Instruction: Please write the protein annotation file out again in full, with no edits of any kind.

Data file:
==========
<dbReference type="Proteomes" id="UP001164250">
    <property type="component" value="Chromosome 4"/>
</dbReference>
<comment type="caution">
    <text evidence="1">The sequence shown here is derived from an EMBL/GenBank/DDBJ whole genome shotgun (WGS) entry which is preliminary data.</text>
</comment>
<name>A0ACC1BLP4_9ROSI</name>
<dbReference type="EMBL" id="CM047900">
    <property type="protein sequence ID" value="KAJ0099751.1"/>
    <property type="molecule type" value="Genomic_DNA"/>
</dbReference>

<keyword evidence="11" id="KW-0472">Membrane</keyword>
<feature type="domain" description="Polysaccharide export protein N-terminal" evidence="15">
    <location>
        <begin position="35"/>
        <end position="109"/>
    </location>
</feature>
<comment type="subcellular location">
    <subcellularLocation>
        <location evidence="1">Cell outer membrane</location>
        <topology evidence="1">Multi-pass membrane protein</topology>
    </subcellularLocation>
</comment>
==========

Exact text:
<dbReference type="Proteomes" id="UP001164250">
    <property type="component" value="Chromosome 4"/>
</dbReference>
<comment type="caution">
    <text evidence="1">The sequence shown here is derived from an EMBL/GenBank/DDBJ whole genome shotgun (WGS) entry which is preliminary data.</text>
</comment>
<name>A0ACC1BLP4_9ROSI</name>
<dbReference type="EMBL" id="CM047900">
    <property type="protein sequence ID" value="KAJ0099751.1"/>
    <property type="molecule type" value="Genomic_DNA"/>
</dbReference>

<keyword evidence="11" id="KW-0472">Membrane</keyword>
<feature type="domain" description="Polysaccharide export protein N-terminal" evidence="15">
    <location>
        <begin position="35"/>
        <end position="109"/>
    </location>
</feature>
<comment type="subcellular location">
    <subcellularLocation>
        <location evidence="1">Cell outer membrane</location>
        <topology evidence="1">Multi-pass membrane protein</topology>
    </subcellularLocation>
</comment>